Indonesia //

Where to go


Indonesia is ripe with highlights across the archipelago, beginning in Medan on Sumatra’s northeast coast. From here, the classic itinerary runs to the thick jungles and orang-utan sanctuary at Bukit Lawang and down towards the lakeside resorts on Pulau Samosir in Southeast Asia’s largest lake, Danau Toba. Further south, the area around the laidback town of Bukittinggi appeals because of its flamboyant Minangkabau architecture, the beautiful scenery around Danau Maninjau and the rafflesia reserves in the hills. Many travellers then hurtle through to Java, probably spending no more than a night in the traffic-clogged capital Jakarta in their rush to the ancient cultural capital of Yogyakarta – the best base for exploring the huge Borobudur (Buddhist) and Prambanan (Hindu) temples. Java’s biggest natural attractions are its volcanoes, most famously Gunung Merapi on the outskirts of Yogya and East Java’s Gunung Bromo, where travellers brave a sunrise climb to the summit.

Just across the water from Java sits Bali, the long-time jewel in the crown of Indonesian tourism, a tiny island of elegant temples, verdant landscape and fine surf. The biggest resorts are the party towns of Kuta and adjacent Legian, with the more subdued beaches at Lovina and Candi Dasa appealing to travellers not hellbent on nightlife. Most visitors also spend time in Bali’s cultural centre Ubud, whose lifeblood continues to be painting, carving, dancing and music-making. The islands east of Bali – collectively known as Nusa Tenggara – are now attracting bigger crowds, particularly neighbouring Lombok, with its beautiful beaches and temples. East again, the Komodo dragons draw travellers to Komodo and Rinca, and then it’s an easy hop across to Flores, which has the unforgettable coloured crater lakes of Kelimutu. South of Flores, Sumba is famous for its intricate fabrics, grand funeral ceremonies and extraordinary annual ritual war, the pasola.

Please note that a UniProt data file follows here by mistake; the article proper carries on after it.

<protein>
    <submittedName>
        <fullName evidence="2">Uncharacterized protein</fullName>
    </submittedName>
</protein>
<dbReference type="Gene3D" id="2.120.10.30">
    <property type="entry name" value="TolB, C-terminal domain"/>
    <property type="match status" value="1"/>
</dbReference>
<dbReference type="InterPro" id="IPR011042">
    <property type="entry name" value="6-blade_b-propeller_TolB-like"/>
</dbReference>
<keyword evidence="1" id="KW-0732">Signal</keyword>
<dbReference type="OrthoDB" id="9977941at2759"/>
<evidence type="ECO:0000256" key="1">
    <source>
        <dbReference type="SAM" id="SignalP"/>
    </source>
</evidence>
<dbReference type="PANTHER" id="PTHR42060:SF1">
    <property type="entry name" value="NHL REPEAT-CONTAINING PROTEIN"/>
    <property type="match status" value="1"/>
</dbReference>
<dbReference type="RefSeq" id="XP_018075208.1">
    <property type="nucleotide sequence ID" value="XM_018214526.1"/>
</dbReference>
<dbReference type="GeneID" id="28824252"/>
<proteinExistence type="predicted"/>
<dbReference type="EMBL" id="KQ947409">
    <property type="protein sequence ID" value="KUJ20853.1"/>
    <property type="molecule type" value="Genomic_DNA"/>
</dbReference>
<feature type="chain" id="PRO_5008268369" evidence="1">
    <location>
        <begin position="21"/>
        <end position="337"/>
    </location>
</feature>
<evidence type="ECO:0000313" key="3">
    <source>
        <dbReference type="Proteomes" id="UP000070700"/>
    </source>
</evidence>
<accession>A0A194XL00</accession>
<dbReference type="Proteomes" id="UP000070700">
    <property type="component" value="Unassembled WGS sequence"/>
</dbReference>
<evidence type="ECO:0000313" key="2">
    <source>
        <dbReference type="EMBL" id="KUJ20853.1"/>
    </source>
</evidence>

North of Flores, Sulawesi is renowned for the idiosyncratic architecture and impressively ghoulish burial rituals of the highland Torajans. West of Sulawesi, the island of Borneo plays host to the Indonesian state of Kalimantan, with opportunities for river travel in remote jungle.

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